Out in the country: Lesbian mothers raising children in rural areas

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LGBTI people often gravitate towards big cities. For example, in New Zealand 80% of same-sex couples live in cities rather than in country areas. This is hardly surprising, as cities are often seen as more accepting and safer for LGBTI people and their families. But what is it really like to be lesbian and raise a family in a small country town? In this article, Pink Families reveals some of the experiences of same-sex mothers who are raising children in rural communities. In particular, we look at the experiences of country lesbian mothers and their children.

What’s it like for country lesbian mothers?

Perhaps it’s easy to romanticize what it’s like to raise a family in a country town. Life is is more idyllic, safe and supportive in towns or villages supposedly. Everyone knows everyone and this means that your community will be there to help you when you need it. When you work and live in a small town it’s also easier and quicker to travel to and from work. This means that parents can spend more time with their children. Access to child care and playgroups is easier because there aren’t long waiting lists that you sometimes find in cities. Plus, country folk are always ready and willing to help each other out… right?

Unpicking the stereotypes

One study explored what it is really like for lesbian mothers to have and raise children in the country. They investigated the experiences of lesbian mothers in rural areas.

The researchers explored whether it was harder for same-sex mothers to keep their family lives private when living in the country. They examined how lesbian mothers went about having children. They also examined whether being out in the country meant more discrimination and hostility.

Importantly, they also explored the experiences of the children. They looked at how out their children were and they examined their experiences of living in the country with a lesbian mom or two moms.

The researchers did all of this through an online survey based in the US. A total of 414 women participated in the survey. The majority who answered the survey identified as being a lesbian mother. About one in ten identified as being bisexual. Approximately 5% said they were queer and a very small minority identified as being “non-heterosexual”.

What did they find when it came to having children?

In both city and country areas, most lesbian mothers had children through artificial insemination. The next most popular method was adoption. Lesbian mothers were more likely to adopt children when they lived in a city. In this survey, the percentage of country lesbian mothers who used intercourse to start a family was higher than the percentage of those who used intercourse when living in a city.

How out were the lesbian mothers?

The country lesbian mothers and those from the city reported being out to the same degree. However, the country lesbian mothers reported higher levels of discrimination from strangers, from people in the helping professions and from people in the service industry.

How out were the children?

Even though the mothers were out to the same degree, the children in the country were less likely to be out about their parents’ sexual orientation. The children were less out to their peers and neighbors.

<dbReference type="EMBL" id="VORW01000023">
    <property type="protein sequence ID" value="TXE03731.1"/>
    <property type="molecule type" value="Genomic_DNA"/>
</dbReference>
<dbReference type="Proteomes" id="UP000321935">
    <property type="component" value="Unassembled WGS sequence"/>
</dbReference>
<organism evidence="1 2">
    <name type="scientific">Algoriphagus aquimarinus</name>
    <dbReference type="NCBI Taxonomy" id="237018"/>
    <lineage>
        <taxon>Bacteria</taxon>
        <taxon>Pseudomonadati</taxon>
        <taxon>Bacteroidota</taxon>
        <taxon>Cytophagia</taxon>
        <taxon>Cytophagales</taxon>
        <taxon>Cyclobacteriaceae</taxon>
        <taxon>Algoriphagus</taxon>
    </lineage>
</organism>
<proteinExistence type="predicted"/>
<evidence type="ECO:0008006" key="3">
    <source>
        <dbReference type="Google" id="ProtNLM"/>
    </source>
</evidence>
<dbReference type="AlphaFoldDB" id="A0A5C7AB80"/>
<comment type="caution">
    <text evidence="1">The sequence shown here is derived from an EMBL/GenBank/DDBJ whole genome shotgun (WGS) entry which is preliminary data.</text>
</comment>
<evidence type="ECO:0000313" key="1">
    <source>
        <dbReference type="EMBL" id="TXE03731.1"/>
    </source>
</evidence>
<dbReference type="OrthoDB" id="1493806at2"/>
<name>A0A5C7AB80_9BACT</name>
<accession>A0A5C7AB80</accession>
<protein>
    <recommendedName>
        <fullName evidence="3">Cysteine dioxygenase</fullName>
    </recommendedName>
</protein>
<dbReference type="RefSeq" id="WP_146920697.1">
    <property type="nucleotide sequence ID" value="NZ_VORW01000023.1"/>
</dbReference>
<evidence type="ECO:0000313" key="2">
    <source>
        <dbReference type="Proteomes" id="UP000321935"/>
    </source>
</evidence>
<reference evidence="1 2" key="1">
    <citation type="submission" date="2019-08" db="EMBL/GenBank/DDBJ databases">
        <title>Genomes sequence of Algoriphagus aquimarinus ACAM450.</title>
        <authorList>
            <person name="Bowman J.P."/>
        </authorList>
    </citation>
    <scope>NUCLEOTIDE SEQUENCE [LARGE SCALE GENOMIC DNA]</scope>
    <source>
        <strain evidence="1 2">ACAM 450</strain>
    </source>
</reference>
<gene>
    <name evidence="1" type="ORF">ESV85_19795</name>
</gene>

What does this mean for lesbian mothers and their children?

It’s hard to make generalizations from this study. However, from this study it seems as though lesbian mothers in the country face similar challenges to those living in cities, but perhaps they may experience more discrimination. This may especially be the case when liaising with staff from various services, including health care services, and in relation to these survey respondents, the mothers in the country also experienced discrimination from people that they didn’t know. So, in general this study shows that these country moms generally had a tougher experience when it came to being out to strangers (both in relation to professional strangers and in relation to general strangers from the community).

The children also reported tougher experiences when it came to being out. Perhaps this was due to a lack of wider support from their local community. Perhaps the children living in the country may have a greater need to protect themselves as compared to children living in cities. In truth, the reasons for this remain unknown, it might even be that in the cities children are able to find other like-minded children and this helps them feel safe and able to be more open about their family.

Despite all of these challenges, the lesbian mothers in this study reported behaviors that showed great resilience to cope. Plus, despite the tougher circumstances, they were able to provide nurturing and supportive environments for their children.

So in summary, even though it’s not helpful to talk about stereotypes and there are clear limitations with online survey research, based on this survey it seems as though the idea that everyone knows everyone in country towns and they support each other may not always be true when it comes to lesbian mothers and their children. However, of course there are clear exceptions to this. For example, at Pink Families we know lesbians that are living in the country that are really well-connected to their local community. Personal experiences aside, what is clear from this survey is that we need more research to understand experiences of LGBTI families and individuals that live in country areas.

References

Puckett JA. Horne SG. Levitt HM. Reeves T. Out in the Country: Rural Sexual Minority Mothers. J Lesbian Stud. 2011;15(2):176-86.

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